This release conforms to the standard revisions policy for National Accounts. (27.9 Kb Pdf) In this release, periods from April 2012 are open for revision.
Since last month, a number of late responses have been received to the Monthly Business Survey. The combined impact of these late data and seasonal adjustment factors being re-estimated is the month on month growth rate for the Index of Production for April 2012 is revised down by 0.2 percentage points whilst for May 2012 it remains unchanged.
The monthly United Kingdom (UK) Index of Production (IoP) provides a timely indicator of growth in the output of production industries at constant prices. The IoP is a key economic indicator and one of the earliest short-term measures of economic activity and shares exactly the same industry coverage as the corresponding quarterly series within UK Gross Domestic Product (GDP).
The main output is a seasonally adjusted estimate of total production and broad sector groupings of mining & quarrying, manufacturing, energy and water supply & sewerage. In general, seasonally adjusted output estimates are available down to the National Accounts Supply Use Table (SUT) level.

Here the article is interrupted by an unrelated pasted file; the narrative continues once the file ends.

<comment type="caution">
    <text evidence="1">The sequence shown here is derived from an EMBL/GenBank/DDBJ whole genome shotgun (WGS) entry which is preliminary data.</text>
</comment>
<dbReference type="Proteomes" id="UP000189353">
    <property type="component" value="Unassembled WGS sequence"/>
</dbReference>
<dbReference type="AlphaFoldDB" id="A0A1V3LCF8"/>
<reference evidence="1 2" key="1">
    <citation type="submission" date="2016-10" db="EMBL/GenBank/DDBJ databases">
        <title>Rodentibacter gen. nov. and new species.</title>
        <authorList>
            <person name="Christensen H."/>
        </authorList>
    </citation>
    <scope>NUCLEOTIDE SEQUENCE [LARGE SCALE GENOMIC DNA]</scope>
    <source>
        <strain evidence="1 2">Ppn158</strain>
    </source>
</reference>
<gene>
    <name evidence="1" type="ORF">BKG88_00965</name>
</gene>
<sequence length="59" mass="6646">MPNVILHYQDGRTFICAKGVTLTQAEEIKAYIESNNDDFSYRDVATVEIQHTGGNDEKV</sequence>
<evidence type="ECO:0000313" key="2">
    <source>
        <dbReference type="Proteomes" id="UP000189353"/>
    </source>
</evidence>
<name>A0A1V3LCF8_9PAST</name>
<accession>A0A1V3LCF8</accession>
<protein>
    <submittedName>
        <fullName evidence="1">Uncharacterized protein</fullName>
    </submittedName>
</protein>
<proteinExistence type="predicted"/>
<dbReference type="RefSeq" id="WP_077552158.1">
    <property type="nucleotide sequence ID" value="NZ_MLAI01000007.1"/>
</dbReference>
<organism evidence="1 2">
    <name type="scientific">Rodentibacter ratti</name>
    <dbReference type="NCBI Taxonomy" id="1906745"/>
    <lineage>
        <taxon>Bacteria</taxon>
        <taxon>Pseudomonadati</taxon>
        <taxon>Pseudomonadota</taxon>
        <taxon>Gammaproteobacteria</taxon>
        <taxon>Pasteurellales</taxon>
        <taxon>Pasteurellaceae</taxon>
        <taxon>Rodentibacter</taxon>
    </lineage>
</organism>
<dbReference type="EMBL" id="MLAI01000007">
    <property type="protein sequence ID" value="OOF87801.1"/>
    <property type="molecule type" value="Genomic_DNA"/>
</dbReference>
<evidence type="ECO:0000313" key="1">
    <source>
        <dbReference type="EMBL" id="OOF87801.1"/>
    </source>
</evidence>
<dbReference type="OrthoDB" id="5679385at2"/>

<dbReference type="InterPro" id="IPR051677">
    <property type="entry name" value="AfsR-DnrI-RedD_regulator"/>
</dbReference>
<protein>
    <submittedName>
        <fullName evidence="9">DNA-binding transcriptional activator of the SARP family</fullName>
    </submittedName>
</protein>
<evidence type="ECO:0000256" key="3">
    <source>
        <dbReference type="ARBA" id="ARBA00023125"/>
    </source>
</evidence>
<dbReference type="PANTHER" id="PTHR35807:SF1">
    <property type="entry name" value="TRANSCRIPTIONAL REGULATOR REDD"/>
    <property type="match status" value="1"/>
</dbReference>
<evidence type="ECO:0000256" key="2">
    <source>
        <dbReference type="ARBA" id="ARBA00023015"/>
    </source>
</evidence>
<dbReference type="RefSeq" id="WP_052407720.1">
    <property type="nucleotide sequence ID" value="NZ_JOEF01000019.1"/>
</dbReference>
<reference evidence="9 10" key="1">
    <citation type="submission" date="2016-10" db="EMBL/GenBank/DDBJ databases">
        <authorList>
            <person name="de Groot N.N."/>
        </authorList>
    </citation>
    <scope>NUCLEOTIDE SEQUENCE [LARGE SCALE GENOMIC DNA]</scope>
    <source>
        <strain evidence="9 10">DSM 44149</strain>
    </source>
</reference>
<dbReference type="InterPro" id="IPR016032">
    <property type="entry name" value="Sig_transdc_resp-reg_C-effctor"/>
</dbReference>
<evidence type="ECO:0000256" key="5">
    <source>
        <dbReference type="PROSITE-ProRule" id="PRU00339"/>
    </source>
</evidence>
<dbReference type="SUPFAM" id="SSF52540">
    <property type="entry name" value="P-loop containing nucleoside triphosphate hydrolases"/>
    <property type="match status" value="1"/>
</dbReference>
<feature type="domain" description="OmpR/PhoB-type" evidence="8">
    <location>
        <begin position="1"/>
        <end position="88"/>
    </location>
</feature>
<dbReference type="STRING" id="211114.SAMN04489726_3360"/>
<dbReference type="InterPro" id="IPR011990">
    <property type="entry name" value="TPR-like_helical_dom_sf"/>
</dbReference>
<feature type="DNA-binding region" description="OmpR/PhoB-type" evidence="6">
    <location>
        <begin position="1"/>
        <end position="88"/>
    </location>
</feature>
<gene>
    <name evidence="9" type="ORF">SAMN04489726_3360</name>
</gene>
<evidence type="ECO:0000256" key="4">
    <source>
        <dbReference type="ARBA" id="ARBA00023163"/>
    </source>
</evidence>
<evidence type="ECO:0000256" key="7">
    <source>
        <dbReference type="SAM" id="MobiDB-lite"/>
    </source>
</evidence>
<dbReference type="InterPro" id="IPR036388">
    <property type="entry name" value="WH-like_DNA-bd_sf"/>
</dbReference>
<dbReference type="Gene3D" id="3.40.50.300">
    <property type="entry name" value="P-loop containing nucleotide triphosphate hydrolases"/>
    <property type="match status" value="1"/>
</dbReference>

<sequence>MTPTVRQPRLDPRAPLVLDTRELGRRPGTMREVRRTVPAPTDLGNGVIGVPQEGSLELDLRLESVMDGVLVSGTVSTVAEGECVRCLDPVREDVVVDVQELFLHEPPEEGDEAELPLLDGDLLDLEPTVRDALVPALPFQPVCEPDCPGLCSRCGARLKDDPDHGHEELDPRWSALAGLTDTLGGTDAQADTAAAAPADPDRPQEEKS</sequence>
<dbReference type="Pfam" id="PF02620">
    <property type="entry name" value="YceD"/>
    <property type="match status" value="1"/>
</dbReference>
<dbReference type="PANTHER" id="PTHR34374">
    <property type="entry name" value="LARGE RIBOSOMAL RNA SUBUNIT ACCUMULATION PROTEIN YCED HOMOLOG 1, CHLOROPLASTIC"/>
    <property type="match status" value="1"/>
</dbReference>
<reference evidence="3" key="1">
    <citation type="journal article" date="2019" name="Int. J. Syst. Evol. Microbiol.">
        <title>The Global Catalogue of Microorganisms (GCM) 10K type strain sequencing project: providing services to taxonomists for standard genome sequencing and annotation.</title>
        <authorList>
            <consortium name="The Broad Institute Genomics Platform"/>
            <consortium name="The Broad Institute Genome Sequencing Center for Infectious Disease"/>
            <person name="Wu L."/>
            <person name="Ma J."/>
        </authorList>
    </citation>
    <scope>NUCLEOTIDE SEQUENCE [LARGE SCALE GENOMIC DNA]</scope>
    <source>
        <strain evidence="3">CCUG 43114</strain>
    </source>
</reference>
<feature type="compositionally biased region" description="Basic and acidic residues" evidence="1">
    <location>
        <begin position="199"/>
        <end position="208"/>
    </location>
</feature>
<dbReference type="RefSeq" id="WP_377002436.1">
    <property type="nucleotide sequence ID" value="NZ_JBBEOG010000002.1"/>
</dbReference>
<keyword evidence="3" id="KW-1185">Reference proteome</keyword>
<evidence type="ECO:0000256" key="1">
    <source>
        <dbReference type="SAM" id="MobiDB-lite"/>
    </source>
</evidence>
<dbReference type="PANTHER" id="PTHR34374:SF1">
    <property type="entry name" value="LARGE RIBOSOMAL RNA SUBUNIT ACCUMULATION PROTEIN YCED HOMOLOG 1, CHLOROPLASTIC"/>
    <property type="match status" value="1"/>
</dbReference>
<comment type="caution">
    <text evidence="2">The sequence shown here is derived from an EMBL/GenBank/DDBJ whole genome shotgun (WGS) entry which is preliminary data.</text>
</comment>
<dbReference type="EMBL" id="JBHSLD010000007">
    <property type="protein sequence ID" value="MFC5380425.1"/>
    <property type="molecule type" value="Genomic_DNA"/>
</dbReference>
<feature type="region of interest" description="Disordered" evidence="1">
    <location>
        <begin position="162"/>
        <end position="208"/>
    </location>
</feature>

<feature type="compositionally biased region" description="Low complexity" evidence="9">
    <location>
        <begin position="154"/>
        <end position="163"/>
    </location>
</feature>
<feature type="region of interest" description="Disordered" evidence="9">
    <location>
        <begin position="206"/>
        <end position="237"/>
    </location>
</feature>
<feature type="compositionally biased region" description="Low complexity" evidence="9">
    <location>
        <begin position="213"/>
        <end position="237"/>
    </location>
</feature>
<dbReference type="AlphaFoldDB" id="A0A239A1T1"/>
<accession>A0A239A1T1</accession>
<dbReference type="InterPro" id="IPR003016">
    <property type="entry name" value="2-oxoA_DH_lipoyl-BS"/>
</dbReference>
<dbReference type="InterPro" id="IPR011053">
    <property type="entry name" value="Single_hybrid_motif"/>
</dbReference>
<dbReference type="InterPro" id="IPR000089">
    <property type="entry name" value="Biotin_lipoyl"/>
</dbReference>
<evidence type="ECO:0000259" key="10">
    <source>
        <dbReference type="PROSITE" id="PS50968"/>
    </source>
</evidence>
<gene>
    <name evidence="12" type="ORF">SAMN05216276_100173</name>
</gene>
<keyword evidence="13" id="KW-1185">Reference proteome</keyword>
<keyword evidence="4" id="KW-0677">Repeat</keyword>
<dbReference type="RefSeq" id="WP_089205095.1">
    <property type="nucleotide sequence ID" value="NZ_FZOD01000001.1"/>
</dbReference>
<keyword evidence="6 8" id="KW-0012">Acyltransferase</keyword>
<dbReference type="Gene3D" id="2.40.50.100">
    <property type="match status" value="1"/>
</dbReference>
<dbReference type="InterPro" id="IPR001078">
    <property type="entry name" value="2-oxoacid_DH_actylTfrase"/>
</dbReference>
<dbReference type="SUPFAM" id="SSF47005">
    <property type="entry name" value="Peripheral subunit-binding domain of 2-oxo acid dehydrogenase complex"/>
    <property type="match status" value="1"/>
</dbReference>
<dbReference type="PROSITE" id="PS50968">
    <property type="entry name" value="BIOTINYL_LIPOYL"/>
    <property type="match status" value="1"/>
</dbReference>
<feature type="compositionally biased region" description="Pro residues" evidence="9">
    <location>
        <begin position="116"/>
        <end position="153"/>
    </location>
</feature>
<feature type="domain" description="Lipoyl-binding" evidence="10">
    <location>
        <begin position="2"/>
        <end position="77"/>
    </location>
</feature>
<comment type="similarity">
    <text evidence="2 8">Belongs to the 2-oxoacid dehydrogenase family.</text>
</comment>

Output estimates are calculated by taking value estimates and adjusting them to remove the impact of price changes, or by using direct volume estimates. The total IoP estimate and various breakdowns are widely used in private and public sector institutions, particularly the Bank of England and Her Majesty’s Treasury, to assist in informed policy and decision making.
Summary statistic tables (29.5 Kb Excel sheet) showing current growth rates compared with historical information for the IoP and the Index of Manufacturing (IoM) are available as part of this release.
In accordance with the National Acounts revision policy, the current revisions period is open back to April 2012.
An article outlining the ONS policy on special events is available.